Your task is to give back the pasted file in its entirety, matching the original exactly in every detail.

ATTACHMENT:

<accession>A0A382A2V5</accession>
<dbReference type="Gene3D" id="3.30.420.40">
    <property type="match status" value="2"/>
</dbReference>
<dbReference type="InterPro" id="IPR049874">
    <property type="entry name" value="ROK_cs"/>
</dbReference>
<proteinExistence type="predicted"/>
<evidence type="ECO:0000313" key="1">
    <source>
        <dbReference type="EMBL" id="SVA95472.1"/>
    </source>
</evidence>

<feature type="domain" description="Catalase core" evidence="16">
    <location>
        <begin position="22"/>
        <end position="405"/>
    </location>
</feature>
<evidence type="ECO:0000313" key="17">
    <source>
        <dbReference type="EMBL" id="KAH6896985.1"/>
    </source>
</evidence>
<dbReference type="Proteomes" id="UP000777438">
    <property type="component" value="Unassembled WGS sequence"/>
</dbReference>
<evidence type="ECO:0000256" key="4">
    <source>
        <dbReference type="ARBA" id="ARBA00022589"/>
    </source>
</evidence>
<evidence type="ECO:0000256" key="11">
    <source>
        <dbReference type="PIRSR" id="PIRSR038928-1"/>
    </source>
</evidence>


<accession>A0A382A2V5</accession>
<dbReference type="Gene3D" id="3.30.420.40">
    <property type="match status" value="2"/>
</dbReference>
<dbReference type="InterPro" id="IPR049874">
    <property type="entry name" value="ROK_cs"/>
</dbReference>
<proteinExistence type="predicted"/>
<evidence type="ECO:0000313" key="1">
    <source>
        <dbReference type="EMBL" id="SVA95472.1"/>
    </source>
</evidence>

<feature type="domain" description="Catalase core" evidence="16">
    <location>
        <begin position="22"/>
        <end position="405"/>
    </location>
</feature>
<evidence type="ECO:0000313" key="17">
    <source>
        <dbReference type="EMBL" id="KAH6896985.1"/>
    </source>
</evidence>
<dbReference type="Proteomes" id="UP000777438">
    <property type="component" value="Unassembled WGS sequence"/>
</dbReference>
<evidence type="ECO:0000256" key="4">
    <source>
        <dbReference type="ARBA" id="ARBA00022589"/>
    </source>
</evidence>
<evidence type="ECO:0000256" key="11">
    <source>
        <dbReference type="PIRSR" id="PIRSR038928-1"/>
    </source>
</evidence>